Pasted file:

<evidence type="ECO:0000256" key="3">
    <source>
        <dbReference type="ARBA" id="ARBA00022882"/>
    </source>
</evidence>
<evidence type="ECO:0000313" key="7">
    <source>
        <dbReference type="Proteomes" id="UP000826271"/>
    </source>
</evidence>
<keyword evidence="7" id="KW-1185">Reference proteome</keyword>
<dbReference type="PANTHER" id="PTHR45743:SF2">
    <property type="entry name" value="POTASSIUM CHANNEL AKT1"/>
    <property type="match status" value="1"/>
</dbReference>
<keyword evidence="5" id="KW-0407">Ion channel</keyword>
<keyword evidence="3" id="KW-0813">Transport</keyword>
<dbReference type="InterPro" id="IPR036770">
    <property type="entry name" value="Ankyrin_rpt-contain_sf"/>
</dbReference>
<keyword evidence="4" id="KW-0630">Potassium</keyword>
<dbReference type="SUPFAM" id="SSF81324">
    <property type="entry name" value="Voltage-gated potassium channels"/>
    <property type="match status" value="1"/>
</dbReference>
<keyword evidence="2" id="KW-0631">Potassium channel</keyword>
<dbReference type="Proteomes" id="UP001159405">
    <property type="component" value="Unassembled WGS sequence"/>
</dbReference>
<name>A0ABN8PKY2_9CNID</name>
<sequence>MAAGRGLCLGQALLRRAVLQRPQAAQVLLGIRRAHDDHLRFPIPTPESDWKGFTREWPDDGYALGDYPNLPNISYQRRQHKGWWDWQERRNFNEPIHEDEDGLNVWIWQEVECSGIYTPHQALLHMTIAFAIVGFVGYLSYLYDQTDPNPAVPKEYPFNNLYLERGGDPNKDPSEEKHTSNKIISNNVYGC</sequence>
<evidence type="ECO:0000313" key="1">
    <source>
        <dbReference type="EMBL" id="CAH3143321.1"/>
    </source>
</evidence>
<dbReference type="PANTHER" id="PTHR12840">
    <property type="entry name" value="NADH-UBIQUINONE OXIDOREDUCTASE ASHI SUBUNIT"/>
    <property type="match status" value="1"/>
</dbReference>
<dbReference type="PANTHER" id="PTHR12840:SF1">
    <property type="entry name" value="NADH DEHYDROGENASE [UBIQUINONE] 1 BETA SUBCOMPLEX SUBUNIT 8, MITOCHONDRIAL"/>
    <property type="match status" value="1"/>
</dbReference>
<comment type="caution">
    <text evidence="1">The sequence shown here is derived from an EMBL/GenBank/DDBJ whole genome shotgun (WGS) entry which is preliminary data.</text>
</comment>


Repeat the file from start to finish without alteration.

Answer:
<evidence type="ECO:0000256" key="3">
    <source>
        <dbReference type="ARBA" id="ARBA00022882"/>
    </source>
</evidence>
<evidence type="ECO:0000313" key="7">
    <source>
        <dbReference type="Proteomes" id="UP000826271"/>
    </source>
</evidence>
<keyword evidence="7" id="KW-1185">Reference proteome</keyword>
<dbReference type="PANTHER" id="PTHR45743:SF2">
    <property type="entry name" value="POTASSIUM CHANNEL AKT1"/>
    <property type="match status" value="1"/>
</dbReference>
<keyword evidence="5" id="KW-0407">Ion channel</keyword>
<keyword evidence="3" id="KW-0813">Transport</keyword>
<dbReference type="InterPro" id="IPR036770">
    <property type="entry name" value="Ankyrin_rpt-contain_sf"/>
</dbReference>
<keyword evidence="4" id="KW-0630">Potassium</keyword>
<dbReference type="SUPFAM" id="SSF81324">
    <property type="entry name" value="Voltage-gated potassium channels"/>
    <property type="match status" value="1"/>
</dbReference>
<keyword evidence="2" id="KW-0631">Potassium channel</keyword>
<dbReference type="Proteomes" id="UP001159405">
    <property type="component" value="Unassembled WGS sequence"/>
</dbReference>
<name>A0ABN8PKY2_9CNID</name>
<sequence>MAAGRGLCLGQALLRRAVLQRPQAAQVLLGIRRAHDDHLRFPIPTPESDWKGFTREWPDDGYALGDYPNLPNISYQRRQHKGWWDWQERRNFNEPIHEDEDGLNVWIWQEVECSGIYTPHQALLHMTIAFAIVGFVGYLSYLYDQTDPNPAVPKEYPFNNLYLERGGDPNKDPSEEKHTSNKIISNNVYGC</sequence>
<evidence type="ECO:0000313" key="1">
    <source>
        <dbReference type="EMBL" id="CAH3143321.1"/>
    </source>
</evidence>
<dbReference type="PANTHER" id="PTHR12840">
    <property type="entry name" value="NADH-UBIQUINONE OXIDOREDUCTASE ASHI SUBUNIT"/>
    <property type="match status" value="1"/>
</dbReference>
<dbReference type="PANTHER" id="PTHR12840:SF1">
    <property type="entry name" value="NADH DEHYDROGENASE [UBIQUINONE] 1 BETA SUBCOMPLEX SUBUNIT 8, MITOCHONDRIAL"/>
    <property type="match status" value="1"/>
</dbReference>
<comment type="caution">
    <text evidence="1">The sequence shown here is derived from an EMBL/GenBank/DDBJ whole genome shotgun (WGS) entry which is preliminary data.</text>
</comment>